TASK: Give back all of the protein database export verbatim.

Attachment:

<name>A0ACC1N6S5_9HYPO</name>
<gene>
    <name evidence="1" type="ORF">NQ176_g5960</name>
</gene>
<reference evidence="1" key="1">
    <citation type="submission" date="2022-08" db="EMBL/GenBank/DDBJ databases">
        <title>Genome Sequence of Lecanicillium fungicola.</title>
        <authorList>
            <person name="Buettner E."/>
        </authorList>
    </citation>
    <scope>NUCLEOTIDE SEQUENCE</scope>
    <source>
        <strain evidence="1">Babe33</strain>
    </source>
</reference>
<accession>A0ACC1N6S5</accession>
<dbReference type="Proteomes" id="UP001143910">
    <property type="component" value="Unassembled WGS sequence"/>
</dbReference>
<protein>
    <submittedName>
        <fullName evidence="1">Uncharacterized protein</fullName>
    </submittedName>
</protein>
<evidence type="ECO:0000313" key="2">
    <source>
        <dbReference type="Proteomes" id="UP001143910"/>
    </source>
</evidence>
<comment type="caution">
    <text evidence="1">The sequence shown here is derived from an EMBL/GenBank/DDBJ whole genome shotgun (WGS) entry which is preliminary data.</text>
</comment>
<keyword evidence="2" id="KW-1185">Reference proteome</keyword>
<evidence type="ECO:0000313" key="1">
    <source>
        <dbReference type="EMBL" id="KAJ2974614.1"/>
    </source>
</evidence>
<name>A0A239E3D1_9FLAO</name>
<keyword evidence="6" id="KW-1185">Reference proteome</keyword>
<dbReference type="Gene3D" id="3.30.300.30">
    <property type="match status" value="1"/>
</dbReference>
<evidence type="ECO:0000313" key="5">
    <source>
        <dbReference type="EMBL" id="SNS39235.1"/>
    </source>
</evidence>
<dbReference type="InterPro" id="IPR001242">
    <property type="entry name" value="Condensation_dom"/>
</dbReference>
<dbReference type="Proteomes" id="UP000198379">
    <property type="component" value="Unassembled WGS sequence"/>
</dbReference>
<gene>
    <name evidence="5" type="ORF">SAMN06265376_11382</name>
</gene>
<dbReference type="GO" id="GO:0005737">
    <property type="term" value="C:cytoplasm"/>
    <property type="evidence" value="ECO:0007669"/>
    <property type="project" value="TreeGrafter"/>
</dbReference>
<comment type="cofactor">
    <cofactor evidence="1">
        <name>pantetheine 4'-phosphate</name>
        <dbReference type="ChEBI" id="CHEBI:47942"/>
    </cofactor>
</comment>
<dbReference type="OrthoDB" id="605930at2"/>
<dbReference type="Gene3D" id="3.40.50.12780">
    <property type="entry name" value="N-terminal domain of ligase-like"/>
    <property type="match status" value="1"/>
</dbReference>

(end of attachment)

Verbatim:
<name>A0ACC1N6S5_9HYPO</name>
<gene>
    <name evidence="1" type="ORF">NQ176_g5960</name>
</gene>
<reference evidence="1" key="1">
    <citation type="submission" date="2022-08" db="EMBL/GenBank/DDBJ databases">
        <title>Genome Sequence of Lecanicillium fungicola.</title>
        <authorList>
            <person name="Buettner E."/>
        </authorList>
    </citation>
    <scope>NUCLEOTIDE SEQUENCE</scope>
    <source>
        <strain evidence="1">Babe33</strain>
    </source>
</reference>
<accession>A0ACC1N6S5</accession>
<dbReference type="Proteomes" id="UP001143910">
    <property type="component" value="Unassembled WGS sequence"/>
</dbReference>
<protein>
    <submittedName>
        <fullName evidence="1">Uncharacterized protein</fullName>
    </submittedName>
</protein>
<evidence type="ECO:0000313" key="2">
    <source>
        <dbReference type="Proteomes" id="UP001143910"/>
    </source>
</evidence>
<comment type="caution">
    <text evidence="1">The sequence shown here is derived from an EMBL/GenBank/DDBJ whole genome shotgun (WGS) entry which is preliminary data.</text>
</comment>
<keyword evidence="2" id="KW-1185">Reference proteome</keyword>
<evidence type="ECO:0000313" key="1">
    <source>
        <dbReference type="EMBL" id="KAJ2974614.1"/>
    </source>
</evidence>
<name>A0A239E3D1_9FLAO</name>
<keyword evidence="6" id="KW-1185">Reference proteome</keyword>
<dbReference type="Gene3D" id="3.30.300.30">
    <property type="match status" value="1"/>
</dbReference>
<evidence type="ECO:0000313" key="5">
    <source>
        <dbReference type="EMBL" id="SNS39235.1"/>
    </source>
</evidence>
<dbReference type="InterPro" id="IPR001242">
    <property type="entry name" value="Condensation_dom"/>
</dbReference>
<dbReference type="Proteomes" id="UP000198379">
    <property type="component" value="Unassembled WGS sequence"/>
</dbReference>
<gene>
    <name evidence="5" type="ORF">SAMN06265376_11382</name>
</gene>
<dbReference type="GO" id="GO:0005737">
    <property type="term" value="C:cytoplasm"/>
    <property type="evidence" value="ECO:0007669"/>
    <property type="project" value="TreeGrafter"/>
</dbReference>
<comment type="cofactor">
    <cofactor evidence="1">
        <name>pantetheine 4'-phosphate</name>
        <dbReference type="ChEBI" id="CHEBI:47942"/>
    </cofactor>
</comment>
<dbReference type="OrthoDB" id="605930at2"/>
<dbReference type="Gene3D" id="3.40.50.12780">
    <property type="entry name" value="N-terminal domain of ligase-like"/>
    <property type="match status" value="1"/>
</dbReference>